http://www.ncbi.nlm.nih.gov/pmc/articles/PMC7980459PMC
March 2021

Upregulation of CD47 Is a Host Checkpoint Response to Pathogen Recognition.

mBio 2020 06 23;11(3). Epub 2020 Jun 23.

Department of Gastroenterology and Hepatology, Stanford University School of Medicine, Stanford, California, USA.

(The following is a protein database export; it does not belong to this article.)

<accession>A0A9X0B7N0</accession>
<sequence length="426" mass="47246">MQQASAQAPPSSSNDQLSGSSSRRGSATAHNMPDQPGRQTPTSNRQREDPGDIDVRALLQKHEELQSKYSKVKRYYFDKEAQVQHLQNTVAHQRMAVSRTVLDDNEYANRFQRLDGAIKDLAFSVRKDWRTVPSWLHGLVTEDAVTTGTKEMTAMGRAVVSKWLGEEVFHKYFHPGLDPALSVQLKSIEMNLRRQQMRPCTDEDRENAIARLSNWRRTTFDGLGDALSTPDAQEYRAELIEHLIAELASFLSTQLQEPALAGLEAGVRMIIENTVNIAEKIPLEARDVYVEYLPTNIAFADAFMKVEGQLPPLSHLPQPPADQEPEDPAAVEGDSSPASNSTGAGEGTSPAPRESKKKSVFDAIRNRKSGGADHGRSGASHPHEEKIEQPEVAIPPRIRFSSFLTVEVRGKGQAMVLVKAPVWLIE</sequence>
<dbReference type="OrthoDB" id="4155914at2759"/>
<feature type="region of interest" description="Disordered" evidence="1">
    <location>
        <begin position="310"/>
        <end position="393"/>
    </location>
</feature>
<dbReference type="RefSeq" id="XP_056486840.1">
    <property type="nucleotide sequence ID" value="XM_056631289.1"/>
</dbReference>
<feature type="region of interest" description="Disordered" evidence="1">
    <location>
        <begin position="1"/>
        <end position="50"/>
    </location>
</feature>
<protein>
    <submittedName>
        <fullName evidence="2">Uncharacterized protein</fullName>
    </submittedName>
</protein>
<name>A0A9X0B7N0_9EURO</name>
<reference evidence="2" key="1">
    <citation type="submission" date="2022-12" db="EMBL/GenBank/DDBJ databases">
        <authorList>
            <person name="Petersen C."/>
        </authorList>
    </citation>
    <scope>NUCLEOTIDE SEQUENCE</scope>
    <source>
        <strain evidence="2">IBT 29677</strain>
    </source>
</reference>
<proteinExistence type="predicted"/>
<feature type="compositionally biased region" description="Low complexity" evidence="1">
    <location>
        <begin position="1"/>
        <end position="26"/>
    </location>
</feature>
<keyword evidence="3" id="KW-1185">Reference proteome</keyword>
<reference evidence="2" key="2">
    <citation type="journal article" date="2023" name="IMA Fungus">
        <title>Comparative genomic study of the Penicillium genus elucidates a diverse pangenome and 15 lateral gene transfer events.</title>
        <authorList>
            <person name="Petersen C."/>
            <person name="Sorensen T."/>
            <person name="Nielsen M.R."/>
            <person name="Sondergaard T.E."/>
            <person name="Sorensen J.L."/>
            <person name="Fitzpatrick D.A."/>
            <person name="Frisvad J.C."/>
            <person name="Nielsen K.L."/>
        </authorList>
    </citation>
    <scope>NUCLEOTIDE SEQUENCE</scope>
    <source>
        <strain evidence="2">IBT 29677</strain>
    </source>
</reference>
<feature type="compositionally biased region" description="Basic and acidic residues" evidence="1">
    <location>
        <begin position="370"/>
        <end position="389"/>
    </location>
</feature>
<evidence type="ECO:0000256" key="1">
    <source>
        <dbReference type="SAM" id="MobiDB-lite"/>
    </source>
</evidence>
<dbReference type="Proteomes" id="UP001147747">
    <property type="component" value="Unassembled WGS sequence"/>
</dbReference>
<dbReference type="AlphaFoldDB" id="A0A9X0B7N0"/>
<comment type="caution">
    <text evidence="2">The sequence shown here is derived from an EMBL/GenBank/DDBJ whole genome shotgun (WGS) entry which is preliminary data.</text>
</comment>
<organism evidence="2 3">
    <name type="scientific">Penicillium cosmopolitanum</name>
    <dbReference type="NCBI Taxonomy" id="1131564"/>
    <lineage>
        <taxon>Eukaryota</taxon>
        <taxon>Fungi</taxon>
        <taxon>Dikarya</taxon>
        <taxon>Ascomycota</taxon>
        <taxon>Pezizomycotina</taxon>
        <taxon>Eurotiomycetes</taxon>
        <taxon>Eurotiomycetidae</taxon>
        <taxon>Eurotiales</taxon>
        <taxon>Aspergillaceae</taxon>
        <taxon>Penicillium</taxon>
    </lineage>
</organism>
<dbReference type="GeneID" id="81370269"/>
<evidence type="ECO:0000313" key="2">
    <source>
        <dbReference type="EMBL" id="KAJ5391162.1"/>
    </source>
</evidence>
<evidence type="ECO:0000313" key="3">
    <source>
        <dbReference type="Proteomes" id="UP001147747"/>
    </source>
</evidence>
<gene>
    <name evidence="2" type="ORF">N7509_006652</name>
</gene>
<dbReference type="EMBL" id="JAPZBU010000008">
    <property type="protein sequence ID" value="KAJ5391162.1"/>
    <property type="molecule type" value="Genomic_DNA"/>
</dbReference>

It is well understood that the adaptive immune response to infectious agents includes a modulating suppressive component as well as an activating component. We now show that the very early innate response also has an immunosuppressive component. Infected cells upregulate the CD47 "don't eat me" signal, which slows the phagocytic uptake of dying and viable cells as well as downstream antigen-presenting cell (APC) functions. A CD47 mimic that acts as an essential virulence factor is encoded by all poxviruses, but CD47 expression on infected cells was found to be upregulated even by pathogens, including severe acute respiratory syndrome coronavirus 2 (SARS-CoV-2), that encode no mimic. CD47 upregulation was revealed to be a host response induced by the stimulation of both endosomal and cytosolic pathogen recognition receptors (PRRs). Furthermore, proinflammatory cytokines, including those found in the plasma of hepatitis C patients, upregulated CD47 on uninfected dendritic cells, thereby linking innate modulation with downstream adaptive immune responses. Indeed, results from antibody-mediated CD47 blockade experiments as well as CD47 knockout mice revealed an immunosuppressive role for CD47 during infections with lymphocytic choriomeningitis virus and Since CD47 blockade operates at the level of pattern recognition receptors rather than at a pathogen or antigen-specific level, these findings identify CD47 as a novel potential immunotherapeutic target for the enhancement of immune responses to a broad range of infectious agents. Immune responses to infectious agents are initiated when a pathogen or its components bind to pattern recognition receptors (PRRs). PRR binding sets off a cascade of events that activates immune responses. We now show that, in addition to activating immune responses, PRR signaling also initiates an immunosuppressive response, probably to limit inflammation. The importance of the current findings is that blockade of immunomodulatory signaling, which is mediated by the upregulation of the CD47 molecule, can lead to enhanced immune responses to any pathogen that triggers PRR signaling. Since most or all pathogens trigger PRRs, CD47 blockade could be used to speed up and strengthen both innate and adaptive immune responses when medically indicated. Such immunotherapy could be done without a requirement for knowing the HLA type of the individual, the specific antigens of the pathogen, or, in the case of bacterial infections, the antimicrobial resistance profile.